You don't have to look far in Athens to encounter perfection. Towering above all—both physically and spiritually—is the Acropolis, the ancient city of upper Athens. The Greek term Akropolis means "High City," and today's traveler who climbs this table-like hill is paying tribute to the prime source of Western civilization.
Most of the notable structures on this flat-top limestone outcrop, 512 feet high, were built from 461 to 429 BC, when the intellectual and artistic life of Athens flowered under the influence of the Athenian statesman Pericles. Since then, the buildings of the Acropolis have undergone transformations into, at various times, a Florentine palace, an Islamic mosque, and a Turkish harem. They have also weathered the hazards of wars, right up to 1944, when British paratroopers positioned their bazookas between the Parthenon's columns. Today, the Erechtheion temple has been completely restored, and conservation work on the Parthenon, the Temple of Athena Nike,
and the Propylaea is due for completion by the end of 2012. With most of the major restoration work now completed, a visit to the Acropolis evokes the spirit of the ancient heroes and gods who were once worshiped here. The sight of the Parthenon—the Panathenaic temple at the crest of this ieros vrachos (sacred rock) —has the power to stir the heart as few other ancient relics do.
The walk through the Acropolis takes about four hours, depending on the crowds, including an hour spent in the New Acropolis Museum across the street. In general, the earlier you start out the better—in summer the heat is blistering by noon and the light's reflection off the rock and marble ruins is almost blinding. Remember to bring water, sunscreen, and a hat to protect yourself from the sun. An alternative, in summer, is to visit after 5 pm, when the light is best for taking photographs. The two hours before sunset, when the fabled violet light occasionally spreads from the crest of Mt. Hymettus and embraces the Acropolis, is an ideal time to visit in any season. After dark the hill is spectacularly floodlighted, creating a scene visible from many parts of the capital.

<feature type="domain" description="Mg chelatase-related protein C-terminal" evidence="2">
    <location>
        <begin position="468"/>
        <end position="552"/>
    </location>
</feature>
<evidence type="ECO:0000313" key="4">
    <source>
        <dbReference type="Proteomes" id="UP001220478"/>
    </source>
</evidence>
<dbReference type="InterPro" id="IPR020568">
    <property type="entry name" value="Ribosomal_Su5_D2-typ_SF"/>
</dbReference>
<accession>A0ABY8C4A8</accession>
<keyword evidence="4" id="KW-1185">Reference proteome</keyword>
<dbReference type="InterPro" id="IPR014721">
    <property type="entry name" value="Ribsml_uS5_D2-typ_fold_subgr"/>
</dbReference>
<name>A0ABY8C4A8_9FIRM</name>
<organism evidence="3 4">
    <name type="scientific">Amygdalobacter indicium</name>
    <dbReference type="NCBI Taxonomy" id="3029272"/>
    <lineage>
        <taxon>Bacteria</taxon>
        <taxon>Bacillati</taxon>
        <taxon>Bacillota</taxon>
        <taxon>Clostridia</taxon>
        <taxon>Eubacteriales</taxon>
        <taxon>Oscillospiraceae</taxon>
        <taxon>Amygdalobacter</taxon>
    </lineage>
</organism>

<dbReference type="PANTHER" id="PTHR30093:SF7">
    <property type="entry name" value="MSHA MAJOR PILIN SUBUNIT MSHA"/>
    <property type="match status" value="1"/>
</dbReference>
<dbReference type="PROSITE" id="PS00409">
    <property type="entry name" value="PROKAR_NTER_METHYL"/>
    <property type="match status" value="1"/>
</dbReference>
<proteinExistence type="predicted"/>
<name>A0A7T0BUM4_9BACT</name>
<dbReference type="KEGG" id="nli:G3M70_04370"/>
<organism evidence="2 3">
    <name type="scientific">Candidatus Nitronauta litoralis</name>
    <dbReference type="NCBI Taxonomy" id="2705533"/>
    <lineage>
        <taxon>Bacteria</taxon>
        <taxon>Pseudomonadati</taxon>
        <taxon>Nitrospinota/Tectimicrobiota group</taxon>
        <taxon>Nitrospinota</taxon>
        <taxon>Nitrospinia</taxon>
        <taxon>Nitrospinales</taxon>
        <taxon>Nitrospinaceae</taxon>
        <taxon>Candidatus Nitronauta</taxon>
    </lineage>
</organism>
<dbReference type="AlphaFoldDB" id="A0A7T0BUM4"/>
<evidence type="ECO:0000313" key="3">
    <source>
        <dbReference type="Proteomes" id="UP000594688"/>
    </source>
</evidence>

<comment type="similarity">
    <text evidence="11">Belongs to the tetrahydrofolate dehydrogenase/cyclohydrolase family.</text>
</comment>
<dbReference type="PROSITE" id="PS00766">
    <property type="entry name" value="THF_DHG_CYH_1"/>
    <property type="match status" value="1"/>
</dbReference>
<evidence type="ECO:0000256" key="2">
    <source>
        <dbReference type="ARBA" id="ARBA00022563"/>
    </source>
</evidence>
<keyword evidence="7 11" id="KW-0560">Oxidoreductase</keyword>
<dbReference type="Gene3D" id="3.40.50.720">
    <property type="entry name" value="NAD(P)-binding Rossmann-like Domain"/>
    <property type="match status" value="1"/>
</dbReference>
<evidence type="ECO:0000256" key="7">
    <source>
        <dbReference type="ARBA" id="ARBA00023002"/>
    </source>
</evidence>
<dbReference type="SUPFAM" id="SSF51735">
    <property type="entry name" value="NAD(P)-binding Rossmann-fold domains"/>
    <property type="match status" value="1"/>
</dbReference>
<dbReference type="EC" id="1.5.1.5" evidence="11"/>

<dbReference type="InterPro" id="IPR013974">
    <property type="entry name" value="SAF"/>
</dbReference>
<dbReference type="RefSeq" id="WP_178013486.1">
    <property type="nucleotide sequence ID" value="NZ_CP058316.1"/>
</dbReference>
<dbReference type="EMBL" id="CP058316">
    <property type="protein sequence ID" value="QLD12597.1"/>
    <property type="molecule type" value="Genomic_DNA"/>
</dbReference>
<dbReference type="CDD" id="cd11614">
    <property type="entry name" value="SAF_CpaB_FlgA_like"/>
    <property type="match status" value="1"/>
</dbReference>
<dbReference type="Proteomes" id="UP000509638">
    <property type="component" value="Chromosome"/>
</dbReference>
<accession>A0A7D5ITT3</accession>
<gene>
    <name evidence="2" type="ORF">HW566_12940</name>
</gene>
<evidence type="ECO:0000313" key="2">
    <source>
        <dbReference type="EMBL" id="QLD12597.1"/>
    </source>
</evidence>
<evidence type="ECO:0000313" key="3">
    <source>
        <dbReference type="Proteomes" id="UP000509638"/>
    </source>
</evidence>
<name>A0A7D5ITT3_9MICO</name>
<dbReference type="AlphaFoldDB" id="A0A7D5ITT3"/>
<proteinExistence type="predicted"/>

You enter the Acropolis complex through the Beulé Gate, a late-Roman structure named for the French archaeologist who discovered the gate in 1852. Made of marble fragments from the destroyed monument of Nikias on the south slope of the Acropolis, the gate is dated 320 BC. Before Roman times, the entrance to the Acropolis was a steep ramp below the Temple of Athena Nike that was used every fourth year for the Panathenaic procession, a spectacle that honored Athena's remarkable birth (she sprang from the head of her father, Zeus). When you enter the gate, ask for a free bilingual (in English and Greek) pamphlet guide. It is packed with information, but staffers usually don't bother to give it out unless asked.
At the loftiest point of the Acropolis stands the Parthenon, the architectural masterpiece conceived by Pericles and executed between 447 and 438 BC. It not only raised the bar in terms of sheer size, but also in the perfection of its proportions. Dedicated to the goddess Athena (the name Parthenon comes from the Athena Parthenos, or the virgin Athena), the Parthenon served primarily as the treasury of the Delian League, an ancient alliance of cities formed to defeat the Persian incursion. In fact, the Parthenon was built as much to honor the city's power as to venerate Athena. After the Persian army sacked Athens in 480-479 BC the city-state banded with Sparta, and together they routed the Persians by 449 BC. To proclaim its hegemony over all Greece, Athens then set about constructing its Acropolis, ending a 30-year building moratorium.